I was so excited when I got home I ran to several neighbors saying "Quick! Turn on the TV!! It's Bin Laden! We got him!" Some of my neighbors don't know me very well yet--so I'm pretty sure they now think I'm a nut case.  But I can't stand it when anyone misses a big story.  I guess I blanked out and thought I was back in a newsroom.

Tuesday, May 3, 2011

Tears Turn to Water Vapor

But Dad, that Pacific Ocean is too bloody cold for a skinny kid!

When I was very small and something would make me cry, my father would fold up his long legs like a praying mantis and sit on his haunches and look me in the eye.

"Don't cry," he would say.  "Don't you know that tears turn to water vapor?"

This startling observation was always a good trick to stop the spigot.  Whatever water vapor was, it seemed to be something that could stop a person from crying.

Monday, May 2, 2011

The G-Men Get Their Man

If you think of Bin Laden as the modern John Dillinger, the whole thing makes more sense.  Bin Laden wasn't a terrorist or a military man.  He was a criminal.

He sowed the wind, and reaped the whirlwind.  And the whirlwind came down in the form of a chopper full of Navy SEALS.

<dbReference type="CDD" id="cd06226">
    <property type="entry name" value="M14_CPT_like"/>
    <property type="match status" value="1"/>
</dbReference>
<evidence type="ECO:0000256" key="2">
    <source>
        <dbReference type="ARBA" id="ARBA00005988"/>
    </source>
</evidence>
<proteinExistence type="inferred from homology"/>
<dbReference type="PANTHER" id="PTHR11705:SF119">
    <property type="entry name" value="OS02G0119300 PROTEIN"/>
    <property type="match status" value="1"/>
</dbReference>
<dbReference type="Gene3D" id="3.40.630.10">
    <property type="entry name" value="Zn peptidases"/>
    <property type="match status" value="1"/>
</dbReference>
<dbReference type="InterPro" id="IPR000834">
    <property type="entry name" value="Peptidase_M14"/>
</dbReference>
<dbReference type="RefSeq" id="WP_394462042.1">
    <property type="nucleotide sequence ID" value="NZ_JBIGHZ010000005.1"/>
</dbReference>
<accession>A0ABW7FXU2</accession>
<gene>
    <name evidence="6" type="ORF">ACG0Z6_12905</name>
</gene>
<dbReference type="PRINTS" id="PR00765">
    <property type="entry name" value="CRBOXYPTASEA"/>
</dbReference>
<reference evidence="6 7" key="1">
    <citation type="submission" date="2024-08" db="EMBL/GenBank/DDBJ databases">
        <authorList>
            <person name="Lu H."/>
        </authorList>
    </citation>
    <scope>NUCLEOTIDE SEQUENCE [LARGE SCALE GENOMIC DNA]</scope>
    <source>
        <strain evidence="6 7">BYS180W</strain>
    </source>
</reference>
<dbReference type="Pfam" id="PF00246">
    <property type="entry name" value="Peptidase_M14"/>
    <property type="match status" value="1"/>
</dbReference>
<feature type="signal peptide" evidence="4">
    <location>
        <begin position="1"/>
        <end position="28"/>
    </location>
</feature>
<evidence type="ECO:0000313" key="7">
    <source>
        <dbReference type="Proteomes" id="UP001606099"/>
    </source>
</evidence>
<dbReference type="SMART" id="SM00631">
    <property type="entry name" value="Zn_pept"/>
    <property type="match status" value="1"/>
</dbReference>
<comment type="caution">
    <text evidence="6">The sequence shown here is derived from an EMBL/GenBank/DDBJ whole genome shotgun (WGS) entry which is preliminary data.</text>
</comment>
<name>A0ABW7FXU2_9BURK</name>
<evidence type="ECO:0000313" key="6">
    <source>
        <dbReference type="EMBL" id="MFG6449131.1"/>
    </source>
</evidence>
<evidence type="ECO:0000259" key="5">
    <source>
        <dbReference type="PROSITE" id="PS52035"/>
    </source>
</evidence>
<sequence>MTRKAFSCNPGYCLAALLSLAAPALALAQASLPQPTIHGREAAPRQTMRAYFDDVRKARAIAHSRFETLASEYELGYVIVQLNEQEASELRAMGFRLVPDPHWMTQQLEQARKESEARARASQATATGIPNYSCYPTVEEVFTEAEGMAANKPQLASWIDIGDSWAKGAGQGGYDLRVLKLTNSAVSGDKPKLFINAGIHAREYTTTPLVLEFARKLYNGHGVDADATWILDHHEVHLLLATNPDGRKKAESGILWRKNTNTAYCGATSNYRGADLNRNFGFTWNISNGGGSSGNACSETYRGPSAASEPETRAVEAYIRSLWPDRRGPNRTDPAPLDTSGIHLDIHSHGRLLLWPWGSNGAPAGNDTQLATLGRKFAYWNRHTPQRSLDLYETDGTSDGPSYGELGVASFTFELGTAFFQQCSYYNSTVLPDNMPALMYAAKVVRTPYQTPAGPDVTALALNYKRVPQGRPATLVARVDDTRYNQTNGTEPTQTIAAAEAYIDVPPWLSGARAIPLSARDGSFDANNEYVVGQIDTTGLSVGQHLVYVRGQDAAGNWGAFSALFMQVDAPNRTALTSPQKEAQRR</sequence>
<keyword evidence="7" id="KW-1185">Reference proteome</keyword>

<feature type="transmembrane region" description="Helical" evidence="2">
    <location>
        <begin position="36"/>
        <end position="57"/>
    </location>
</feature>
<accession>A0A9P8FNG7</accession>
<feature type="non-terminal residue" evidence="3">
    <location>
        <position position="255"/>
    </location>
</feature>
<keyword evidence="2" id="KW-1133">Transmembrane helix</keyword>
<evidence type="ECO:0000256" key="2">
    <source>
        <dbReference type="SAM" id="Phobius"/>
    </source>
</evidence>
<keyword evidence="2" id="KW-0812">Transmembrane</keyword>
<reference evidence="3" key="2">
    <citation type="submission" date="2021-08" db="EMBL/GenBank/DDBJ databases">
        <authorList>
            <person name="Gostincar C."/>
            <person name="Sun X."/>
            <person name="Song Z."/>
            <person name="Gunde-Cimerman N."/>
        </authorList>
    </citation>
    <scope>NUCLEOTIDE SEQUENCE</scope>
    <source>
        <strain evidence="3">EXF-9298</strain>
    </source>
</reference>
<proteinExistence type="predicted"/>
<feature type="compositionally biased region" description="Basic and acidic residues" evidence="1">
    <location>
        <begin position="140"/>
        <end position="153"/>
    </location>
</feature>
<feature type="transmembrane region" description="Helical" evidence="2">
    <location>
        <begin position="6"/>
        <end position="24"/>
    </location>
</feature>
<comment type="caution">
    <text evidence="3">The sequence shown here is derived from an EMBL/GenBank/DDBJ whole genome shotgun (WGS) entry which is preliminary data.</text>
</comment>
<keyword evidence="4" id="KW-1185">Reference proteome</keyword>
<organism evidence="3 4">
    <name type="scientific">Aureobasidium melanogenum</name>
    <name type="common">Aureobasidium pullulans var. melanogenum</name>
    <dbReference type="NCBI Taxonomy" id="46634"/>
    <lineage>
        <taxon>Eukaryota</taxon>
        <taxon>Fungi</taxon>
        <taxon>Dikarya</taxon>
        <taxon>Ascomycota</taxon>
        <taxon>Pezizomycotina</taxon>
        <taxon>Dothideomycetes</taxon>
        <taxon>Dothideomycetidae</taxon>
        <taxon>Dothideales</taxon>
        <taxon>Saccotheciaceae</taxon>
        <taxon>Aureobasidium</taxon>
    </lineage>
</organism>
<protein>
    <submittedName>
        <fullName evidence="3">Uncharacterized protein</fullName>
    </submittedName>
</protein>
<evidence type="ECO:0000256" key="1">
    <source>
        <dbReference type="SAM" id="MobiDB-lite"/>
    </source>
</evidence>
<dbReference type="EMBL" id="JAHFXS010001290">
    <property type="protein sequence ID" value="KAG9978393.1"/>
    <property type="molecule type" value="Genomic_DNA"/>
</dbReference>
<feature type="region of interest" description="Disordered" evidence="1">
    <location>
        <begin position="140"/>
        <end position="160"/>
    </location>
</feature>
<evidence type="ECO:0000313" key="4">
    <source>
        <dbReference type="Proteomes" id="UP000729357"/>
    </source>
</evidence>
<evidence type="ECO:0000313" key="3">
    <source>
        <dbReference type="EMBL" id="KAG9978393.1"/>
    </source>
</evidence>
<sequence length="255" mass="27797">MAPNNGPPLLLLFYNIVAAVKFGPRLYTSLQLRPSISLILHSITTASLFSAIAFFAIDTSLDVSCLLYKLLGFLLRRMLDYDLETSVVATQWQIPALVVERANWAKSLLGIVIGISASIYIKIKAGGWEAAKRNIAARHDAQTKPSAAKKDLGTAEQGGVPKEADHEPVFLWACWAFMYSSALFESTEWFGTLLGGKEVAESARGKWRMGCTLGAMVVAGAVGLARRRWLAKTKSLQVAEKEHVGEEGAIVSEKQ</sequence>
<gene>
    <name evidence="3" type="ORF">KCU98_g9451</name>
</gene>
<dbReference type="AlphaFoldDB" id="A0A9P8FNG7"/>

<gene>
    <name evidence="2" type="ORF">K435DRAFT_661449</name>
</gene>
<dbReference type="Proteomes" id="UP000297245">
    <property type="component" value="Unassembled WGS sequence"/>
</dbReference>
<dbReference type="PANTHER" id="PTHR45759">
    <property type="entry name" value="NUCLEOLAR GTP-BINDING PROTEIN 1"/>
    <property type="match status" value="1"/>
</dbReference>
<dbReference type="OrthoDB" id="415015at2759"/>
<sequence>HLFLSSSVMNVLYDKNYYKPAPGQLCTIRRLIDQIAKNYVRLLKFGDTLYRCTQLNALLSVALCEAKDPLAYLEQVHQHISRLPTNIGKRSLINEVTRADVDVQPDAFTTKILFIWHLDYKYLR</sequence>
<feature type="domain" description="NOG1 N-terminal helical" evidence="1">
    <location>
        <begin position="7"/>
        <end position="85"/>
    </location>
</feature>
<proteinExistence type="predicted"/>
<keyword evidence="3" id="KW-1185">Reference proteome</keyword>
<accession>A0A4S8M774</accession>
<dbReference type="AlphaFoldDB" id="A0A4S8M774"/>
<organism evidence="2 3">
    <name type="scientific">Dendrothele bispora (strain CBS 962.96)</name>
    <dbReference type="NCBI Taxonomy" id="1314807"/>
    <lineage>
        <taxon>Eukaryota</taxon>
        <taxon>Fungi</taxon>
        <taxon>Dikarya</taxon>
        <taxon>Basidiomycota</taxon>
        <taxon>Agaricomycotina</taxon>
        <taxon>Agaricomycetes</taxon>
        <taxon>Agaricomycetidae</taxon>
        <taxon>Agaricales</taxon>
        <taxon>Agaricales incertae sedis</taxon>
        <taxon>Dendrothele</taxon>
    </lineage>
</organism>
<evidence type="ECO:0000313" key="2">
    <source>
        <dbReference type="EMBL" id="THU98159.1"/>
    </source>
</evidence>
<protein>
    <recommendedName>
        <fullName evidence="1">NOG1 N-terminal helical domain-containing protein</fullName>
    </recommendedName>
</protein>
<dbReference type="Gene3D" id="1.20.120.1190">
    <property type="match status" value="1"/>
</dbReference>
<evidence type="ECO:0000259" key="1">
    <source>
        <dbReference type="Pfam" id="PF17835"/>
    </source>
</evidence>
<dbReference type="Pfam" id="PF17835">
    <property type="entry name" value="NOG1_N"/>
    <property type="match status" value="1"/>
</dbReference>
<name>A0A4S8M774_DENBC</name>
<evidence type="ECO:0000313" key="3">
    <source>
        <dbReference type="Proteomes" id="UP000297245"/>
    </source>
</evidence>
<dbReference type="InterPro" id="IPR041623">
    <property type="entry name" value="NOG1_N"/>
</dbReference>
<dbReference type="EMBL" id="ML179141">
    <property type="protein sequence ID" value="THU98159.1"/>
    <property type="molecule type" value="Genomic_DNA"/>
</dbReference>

Sunday, May 1, 2011

Mom and Dad and Too Much Information!

I've mentioned, I think, that I am transcribing my father's World War II letters to my mother, with a plan in the works to write a book.  I know at least one of you has mentioned to me she thinks I'm obsessed with my father.  I have never thought that was true. He seemed to disapprove of me somewhat and I have been in a sort of quest to find out why. But obsessed?  I hope not.

But if it were true; the enormous job of transcribing these letters has been a very good cure.  I am getting really sick of this love-lorn, baby-talkin', spelling-challenged engineer.

I hope this doesn't last forever. Then I'll never get this book done.